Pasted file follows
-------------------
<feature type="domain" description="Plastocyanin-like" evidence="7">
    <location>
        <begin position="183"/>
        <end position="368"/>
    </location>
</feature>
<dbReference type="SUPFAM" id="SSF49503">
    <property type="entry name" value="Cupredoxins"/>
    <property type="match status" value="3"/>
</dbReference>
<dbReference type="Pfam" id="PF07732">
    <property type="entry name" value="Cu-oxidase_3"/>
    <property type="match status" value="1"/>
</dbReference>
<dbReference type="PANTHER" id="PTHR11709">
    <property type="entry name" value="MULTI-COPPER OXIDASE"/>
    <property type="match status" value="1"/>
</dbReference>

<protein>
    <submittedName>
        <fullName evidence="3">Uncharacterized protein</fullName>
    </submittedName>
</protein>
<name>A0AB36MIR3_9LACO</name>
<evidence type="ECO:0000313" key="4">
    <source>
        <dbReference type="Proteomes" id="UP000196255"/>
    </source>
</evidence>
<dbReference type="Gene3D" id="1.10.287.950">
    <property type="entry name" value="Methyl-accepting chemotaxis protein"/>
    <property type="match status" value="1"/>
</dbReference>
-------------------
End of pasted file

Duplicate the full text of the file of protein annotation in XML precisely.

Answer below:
<feature type="domain" description="Plastocyanin-like" evidence="7">
    <location>
        <begin position="183"/>
        <end position="368"/>
    </location>
</feature>
<dbReference type="SUPFAM" id="SSF49503">
    <property type="entry name" value="Cupredoxins"/>
    <property type="match status" value="3"/>
</dbReference>
<dbReference type="Pfam" id="PF07732">
    <property type="entry name" value="Cu-oxidase_3"/>
    <property type="match status" value="1"/>
</dbReference>
<dbReference type="PANTHER" id="PTHR11709">
    <property type="entry name" value="MULTI-COPPER OXIDASE"/>
    <property type="match status" value="1"/>
</dbReference>

<protein>
    <submittedName>
        <fullName evidence="3">Uncharacterized protein</fullName>
    </submittedName>
</protein>
<name>A0AB36MIR3_9LACO</name>
<evidence type="ECO:0000313" key="4">
    <source>
        <dbReference type="Proteomes" id="UP000196255"/>
    </source>
</evidence>
<dbReference type="Gene3D" id="1.10.287.950">
    <property type="entry name" value="Methyl-accepting chemotaxis protein"/>
    <property type="match status" value="1"/>
</dbReference>